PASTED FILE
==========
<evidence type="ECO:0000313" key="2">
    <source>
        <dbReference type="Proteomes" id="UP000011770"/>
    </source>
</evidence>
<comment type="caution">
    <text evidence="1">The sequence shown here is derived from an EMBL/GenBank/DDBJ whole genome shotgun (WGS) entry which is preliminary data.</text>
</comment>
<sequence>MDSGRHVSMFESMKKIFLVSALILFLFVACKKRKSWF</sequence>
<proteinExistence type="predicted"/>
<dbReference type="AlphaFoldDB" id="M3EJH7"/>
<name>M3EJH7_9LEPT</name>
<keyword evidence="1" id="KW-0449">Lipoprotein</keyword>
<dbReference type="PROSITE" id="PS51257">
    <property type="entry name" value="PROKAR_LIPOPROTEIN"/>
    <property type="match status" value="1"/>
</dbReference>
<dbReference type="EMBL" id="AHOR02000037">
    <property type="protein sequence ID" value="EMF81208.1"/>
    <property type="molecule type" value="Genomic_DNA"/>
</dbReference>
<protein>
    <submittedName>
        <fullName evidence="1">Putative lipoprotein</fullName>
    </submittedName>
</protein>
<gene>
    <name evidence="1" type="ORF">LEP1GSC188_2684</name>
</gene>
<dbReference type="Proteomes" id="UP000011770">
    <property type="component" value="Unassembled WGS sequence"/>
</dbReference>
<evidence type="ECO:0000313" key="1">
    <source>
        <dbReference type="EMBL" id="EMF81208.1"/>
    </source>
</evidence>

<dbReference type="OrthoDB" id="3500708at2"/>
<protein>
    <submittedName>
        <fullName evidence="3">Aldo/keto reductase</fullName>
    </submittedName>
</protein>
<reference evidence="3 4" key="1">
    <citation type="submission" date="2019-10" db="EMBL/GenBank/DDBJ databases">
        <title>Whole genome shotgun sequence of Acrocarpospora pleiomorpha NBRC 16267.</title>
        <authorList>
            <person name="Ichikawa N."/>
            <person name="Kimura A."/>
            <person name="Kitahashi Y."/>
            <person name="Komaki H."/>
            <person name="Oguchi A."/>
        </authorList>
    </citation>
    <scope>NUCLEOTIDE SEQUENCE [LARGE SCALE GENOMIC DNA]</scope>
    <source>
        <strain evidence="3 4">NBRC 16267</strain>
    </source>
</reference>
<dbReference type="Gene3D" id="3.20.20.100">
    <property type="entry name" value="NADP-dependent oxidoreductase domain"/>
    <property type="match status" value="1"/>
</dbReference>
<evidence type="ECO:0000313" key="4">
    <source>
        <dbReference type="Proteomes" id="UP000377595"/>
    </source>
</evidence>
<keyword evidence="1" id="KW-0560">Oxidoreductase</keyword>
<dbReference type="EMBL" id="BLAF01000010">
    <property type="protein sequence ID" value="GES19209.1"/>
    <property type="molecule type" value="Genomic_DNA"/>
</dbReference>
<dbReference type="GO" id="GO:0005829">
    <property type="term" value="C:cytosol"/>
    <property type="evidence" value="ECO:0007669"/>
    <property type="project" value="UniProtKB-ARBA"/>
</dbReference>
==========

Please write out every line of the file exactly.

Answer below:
<evidence type="ECO:0000313" key="2">
    <source>
        <dbReference type="Proteomes" id="UP000011770"/>
    </source>
</evidence>
<comment type="caution">
    <text evidence="1">The sequence shown here is derived from an EMBL/GenBank/DDBJ whole genome shotgun (WGS) entry which is preliminary data.</text>
</comment>
<sequence>MDSGRHVSMFESMKKIFLVSALILFLFVACKKRKSWF</sequence>
<proteinExistence type="predicted"/>
<dbReference type="AlphaFoldDB" id="M3EJH7"/>
<name>M3EJH7_9LEPT</name>
<keyword evidence="1" id="KW-0449">Lipoprotein</keyword>
<dbReference type="PROSITE" id="PS51257">
    <property type="entry name" value="PROKAR_LIPOPROTEIN"/>
    <property type="match status" value="1"/>
</dbReference>
<dbReference type="EMBL" id="AHOR02000037">
    <property type="protein sequence ID" value="EMF81208.1"/>
    <property type="molecule type" value="Genomic_DNA"/>
</dbReference>
<protein>
    <submittedName>
        <fullName evidence="1">Putative lipoprotein</fullName>
    </submittedName>
</protein>
<gene>
    <name evidence="1" type="ORF">LEP1GSC188_2684</name>
</gene>
<dbReference type="Proteomes" id="UP000011770">
    <property type="component" value="Unassembled WGS sequence"/>
</dbReference>
<evidence type="ECO:0000313" key="1">
    <source>
        <dbReference type="EMBL" id="EMF81208.1"/>
    </source>
</evidence>

<dbReference type="OrthoDB" id="3500708at2"/>
<protein>
    <submittedName>
        <fullName evidence="3">Aldo/keto reductase</fullName>
    </submittedName>
</protein>
<reference evidence="3 4" key="1">
    <citation type="submission" date="2019-10" db="EMBL/GenBank/DDBJ databases">
        <title>Whole genome shotgun sequence of Acrocarpospora pleiomorpha NBRC 16267.</title>
        <authorList>
            <person name="Ichikawa N."/>
            <person name="Kimura A."/>
            <person name="Kitahashi Y."/>
            <person name="Komaki H."/>
            <person name="Oguchi A."/>
        </authorList>
    </citation>
    <scope>NUCLEOTIDE SEQUENCE [LARGE SCALE GENOMIC DNA]</scope>
    <source>
        <strain evidence="3 4">NBRC 16267</strain>
    </source>
</reference>
<dbReference type="Gene3D" id="3.20.20.100">
    <property type="entry name" value="NADP-dependent oxidoreductase domain"/>
    <property type="match status" value="1"/>
</dbReference>
<evidence type="ECO:0000313" key="4">
    <source>
        <dbReference type="Proteomes" id="UP000377595"/>
    </source>
</evidence>
<keyword evidence="1" id="KW-0560">Oxidoreductase</keyword>
<dbReference type="EMBL" id="BLAF01000010">
    <property type="protein sequence ID" value="GES19209.1"/>
    <property type="molecule type" value="Genomic_DNA"/>
</dbReference>
<dbReference type="GO" id="GO:0005829">
    <property type="term" value="C:cytosol"/>
    <property type="evidence" value="ECO:0007669"/>
    <property type="project" value="UniProtKB-ARBA"/>
</dbReference>